“What do you want to be when you grow up?”
We hear this often before we reach adulthood.
Some people know at a young age, some of us continue to wonder well into our adult years.
The question is: how do you figure it out?
How to Decide What You Want And Go For It
Step 1: Take Control of Your Happiness
I expected the company to make me happy.
That was my pattern.
Others fixate on personal relationships or even something they can purchase.
The underlying notion is something external provides happiness.
That’s not how it works.
Maybe we’d be better off if it did, but the person who purchases the latest and greatest mobile phone has, in a very short time, an outdated toy.
Satisfaction through this is temporary.
Likewise the person who looks to a relationship, to someone else (or a company), for happiness will never quite get what they want.
He or she may lead a productive and admirable life, but not necessarily a fulfilling one.
I substituted the company’s vision for my own.
It worked for brief periods, but whether you have any conscious inkling of what you want or not, it is somewhere inside of you.
The chance your desire perfectly matches another’s—ora company’s—is next to zero.
In this first step it is only necessary to make the decision to take responsibility for your own happiness.
It is a change of mindset and, for many, a frightening decision because our critical eye is rarely directed inward.
Step 2: Listen to Yourself
The irony is I knew what I wanted years ago and just didn’t pay attention.
About fifteen years ago, a friend asked mewhat I wanted to do.
“Find a job in writing,” I said. A few months later I was a book editor. His question provided the focus for my job search.
Being an editor was a big step in the right direction.
Unfortunately, I still didn’t get it.
Writing was always a favorite part of each of my jobs, but I only thought of it as a skill.
In hindsight, my life was waving gigantic fluorescent banners.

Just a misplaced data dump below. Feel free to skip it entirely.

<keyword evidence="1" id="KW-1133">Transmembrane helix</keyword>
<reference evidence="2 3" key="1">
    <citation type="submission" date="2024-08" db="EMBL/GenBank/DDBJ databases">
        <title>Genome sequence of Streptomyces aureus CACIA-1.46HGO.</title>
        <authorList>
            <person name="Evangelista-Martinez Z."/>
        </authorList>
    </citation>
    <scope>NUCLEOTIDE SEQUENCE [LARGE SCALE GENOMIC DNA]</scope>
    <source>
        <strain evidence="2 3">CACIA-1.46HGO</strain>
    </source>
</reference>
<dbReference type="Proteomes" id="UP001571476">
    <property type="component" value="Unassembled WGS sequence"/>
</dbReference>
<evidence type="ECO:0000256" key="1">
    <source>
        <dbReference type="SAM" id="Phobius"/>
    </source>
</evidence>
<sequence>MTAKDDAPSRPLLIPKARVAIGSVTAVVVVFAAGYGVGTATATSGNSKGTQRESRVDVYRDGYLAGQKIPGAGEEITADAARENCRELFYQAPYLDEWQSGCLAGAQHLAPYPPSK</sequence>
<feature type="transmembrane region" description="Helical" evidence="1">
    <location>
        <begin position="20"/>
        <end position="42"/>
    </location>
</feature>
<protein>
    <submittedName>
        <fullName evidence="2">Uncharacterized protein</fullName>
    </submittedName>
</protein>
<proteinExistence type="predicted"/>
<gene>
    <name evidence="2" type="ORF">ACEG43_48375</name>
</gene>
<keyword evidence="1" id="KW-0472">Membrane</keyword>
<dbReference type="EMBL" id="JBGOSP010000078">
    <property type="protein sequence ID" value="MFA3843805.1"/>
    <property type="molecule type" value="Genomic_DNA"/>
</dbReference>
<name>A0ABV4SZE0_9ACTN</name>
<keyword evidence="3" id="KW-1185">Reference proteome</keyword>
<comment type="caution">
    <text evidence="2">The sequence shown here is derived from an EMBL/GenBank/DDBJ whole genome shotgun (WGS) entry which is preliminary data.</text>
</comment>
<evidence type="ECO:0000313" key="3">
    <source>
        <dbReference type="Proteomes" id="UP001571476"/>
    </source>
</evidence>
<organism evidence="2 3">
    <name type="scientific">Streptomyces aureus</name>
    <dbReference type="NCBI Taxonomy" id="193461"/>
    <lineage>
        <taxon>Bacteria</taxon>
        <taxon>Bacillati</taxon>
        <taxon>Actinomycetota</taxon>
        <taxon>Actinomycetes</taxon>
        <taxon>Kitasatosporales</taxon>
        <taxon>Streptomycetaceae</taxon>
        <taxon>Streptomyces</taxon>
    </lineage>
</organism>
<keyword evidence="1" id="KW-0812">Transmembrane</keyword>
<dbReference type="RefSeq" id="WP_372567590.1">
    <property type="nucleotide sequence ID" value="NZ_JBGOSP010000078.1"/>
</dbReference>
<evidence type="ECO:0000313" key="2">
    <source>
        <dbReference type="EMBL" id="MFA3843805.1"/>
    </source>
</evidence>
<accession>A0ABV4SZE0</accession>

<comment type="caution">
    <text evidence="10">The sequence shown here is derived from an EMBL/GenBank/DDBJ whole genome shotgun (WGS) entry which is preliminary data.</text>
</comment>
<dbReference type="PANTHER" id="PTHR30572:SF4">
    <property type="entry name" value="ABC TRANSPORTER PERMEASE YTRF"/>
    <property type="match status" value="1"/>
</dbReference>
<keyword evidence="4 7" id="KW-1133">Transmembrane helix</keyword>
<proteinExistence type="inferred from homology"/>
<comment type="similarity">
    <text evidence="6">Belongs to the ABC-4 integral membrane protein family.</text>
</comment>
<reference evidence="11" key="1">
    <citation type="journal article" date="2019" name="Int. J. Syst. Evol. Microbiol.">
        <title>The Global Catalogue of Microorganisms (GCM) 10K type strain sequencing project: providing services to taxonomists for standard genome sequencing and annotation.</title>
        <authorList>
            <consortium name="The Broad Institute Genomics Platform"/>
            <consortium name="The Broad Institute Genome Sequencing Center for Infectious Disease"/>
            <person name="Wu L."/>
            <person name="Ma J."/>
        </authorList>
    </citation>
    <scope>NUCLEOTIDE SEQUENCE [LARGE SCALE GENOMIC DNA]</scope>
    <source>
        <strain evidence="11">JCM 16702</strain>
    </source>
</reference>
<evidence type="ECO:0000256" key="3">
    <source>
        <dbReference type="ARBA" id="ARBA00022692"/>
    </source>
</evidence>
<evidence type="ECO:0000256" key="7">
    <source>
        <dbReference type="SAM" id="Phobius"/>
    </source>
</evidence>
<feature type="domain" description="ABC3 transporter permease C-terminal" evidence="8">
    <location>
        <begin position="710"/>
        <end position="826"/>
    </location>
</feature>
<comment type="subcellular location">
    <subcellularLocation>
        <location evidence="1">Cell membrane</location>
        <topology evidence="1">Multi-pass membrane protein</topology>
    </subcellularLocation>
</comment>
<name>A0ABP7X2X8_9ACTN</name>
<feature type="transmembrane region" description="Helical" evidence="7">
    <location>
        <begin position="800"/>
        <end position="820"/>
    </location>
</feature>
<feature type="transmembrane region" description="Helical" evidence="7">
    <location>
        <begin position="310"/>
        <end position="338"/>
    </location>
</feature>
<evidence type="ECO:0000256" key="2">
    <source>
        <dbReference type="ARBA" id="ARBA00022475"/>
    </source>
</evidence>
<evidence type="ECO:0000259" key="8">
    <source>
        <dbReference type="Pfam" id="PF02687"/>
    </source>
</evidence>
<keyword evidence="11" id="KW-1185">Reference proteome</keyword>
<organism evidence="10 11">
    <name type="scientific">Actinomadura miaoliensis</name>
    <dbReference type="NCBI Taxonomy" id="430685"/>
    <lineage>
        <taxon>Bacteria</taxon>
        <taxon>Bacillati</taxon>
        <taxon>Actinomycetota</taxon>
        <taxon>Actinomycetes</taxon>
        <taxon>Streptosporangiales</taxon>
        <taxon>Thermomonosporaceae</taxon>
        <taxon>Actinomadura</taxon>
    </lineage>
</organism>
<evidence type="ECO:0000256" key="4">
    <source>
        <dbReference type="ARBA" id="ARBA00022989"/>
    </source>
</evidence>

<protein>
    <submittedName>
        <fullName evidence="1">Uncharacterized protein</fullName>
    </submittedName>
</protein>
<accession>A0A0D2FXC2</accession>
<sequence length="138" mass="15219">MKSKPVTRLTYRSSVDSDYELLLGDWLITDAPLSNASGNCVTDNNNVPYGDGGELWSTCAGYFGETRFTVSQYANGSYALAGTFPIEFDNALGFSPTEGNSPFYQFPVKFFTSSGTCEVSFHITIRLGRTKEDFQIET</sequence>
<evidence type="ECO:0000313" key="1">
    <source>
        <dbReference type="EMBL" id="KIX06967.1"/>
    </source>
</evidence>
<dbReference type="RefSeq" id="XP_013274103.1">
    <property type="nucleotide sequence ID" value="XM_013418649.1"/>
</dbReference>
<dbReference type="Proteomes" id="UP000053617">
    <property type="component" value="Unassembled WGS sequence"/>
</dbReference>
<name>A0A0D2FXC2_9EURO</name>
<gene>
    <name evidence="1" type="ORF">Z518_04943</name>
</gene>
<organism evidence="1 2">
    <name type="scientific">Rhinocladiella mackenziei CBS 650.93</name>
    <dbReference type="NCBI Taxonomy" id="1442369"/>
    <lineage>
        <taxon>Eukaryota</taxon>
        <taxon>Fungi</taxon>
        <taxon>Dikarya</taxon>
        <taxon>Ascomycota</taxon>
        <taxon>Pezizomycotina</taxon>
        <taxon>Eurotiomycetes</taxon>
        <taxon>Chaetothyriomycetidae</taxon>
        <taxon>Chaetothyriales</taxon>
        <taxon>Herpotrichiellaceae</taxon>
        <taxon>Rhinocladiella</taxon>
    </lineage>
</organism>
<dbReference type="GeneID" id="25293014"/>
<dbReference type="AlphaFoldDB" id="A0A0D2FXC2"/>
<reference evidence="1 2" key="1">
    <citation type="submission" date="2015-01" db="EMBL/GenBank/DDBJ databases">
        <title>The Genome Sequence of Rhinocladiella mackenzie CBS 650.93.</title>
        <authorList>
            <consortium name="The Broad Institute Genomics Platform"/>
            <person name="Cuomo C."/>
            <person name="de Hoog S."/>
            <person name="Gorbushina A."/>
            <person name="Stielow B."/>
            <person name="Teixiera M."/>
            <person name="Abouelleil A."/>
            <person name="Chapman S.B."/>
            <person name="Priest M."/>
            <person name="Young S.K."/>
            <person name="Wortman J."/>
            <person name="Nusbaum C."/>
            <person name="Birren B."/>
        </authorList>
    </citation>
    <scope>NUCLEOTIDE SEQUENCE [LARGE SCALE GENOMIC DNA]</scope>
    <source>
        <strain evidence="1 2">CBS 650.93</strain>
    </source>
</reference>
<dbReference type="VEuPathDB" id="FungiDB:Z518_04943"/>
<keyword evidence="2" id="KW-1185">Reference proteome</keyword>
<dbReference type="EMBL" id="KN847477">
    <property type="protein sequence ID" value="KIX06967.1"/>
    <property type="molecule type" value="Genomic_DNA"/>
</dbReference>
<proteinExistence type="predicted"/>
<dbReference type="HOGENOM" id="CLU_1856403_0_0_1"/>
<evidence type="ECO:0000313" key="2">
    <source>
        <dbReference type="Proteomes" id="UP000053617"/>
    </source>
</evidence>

Indirectly, teachers tried to tell me; work tried to tell me and I didn’t listen because it was beyond my perception.
Take a look at your interests and career, whether professional or academic.
What things do you most enjoy?
What skills or tasks provoke your interest?
What hobby would you love to turn into a job?
Temporarily set aside your ideas of what a career looks like or what others think is possible.
We’ll deal with that problem next.
You will also enjoy our article on making the right decision.
Step 3A: Open Up, Let Excuses Go
Our notions of the world form a mental cushion around us.
These ideas shape our perceptions.
They determine what we believe is possible.
If you have some solid ideas from the previous section, you probably heard an internal voice expressing doubt.
How do I know it was doubt?
Because if it wasn’t, you would already be doing the things you want to do.
So something internal doesn’t think what you want is a viable option.
This is what has to change.
First, ask why you believe it isn’t possible or practical.
Most likely it is the result of innumerable influences and the information you were fed about what life or a career looks like.
The problem is those ideas were based on the perceptions and prejudices of people.
Even if your parents led the life they wanted to lead, had the careers they wanted, it was still what they wanted, not what you want.
Their ideas help in that they expand the range of possibilities within your awareness, but those same ideas may just as likely limit you.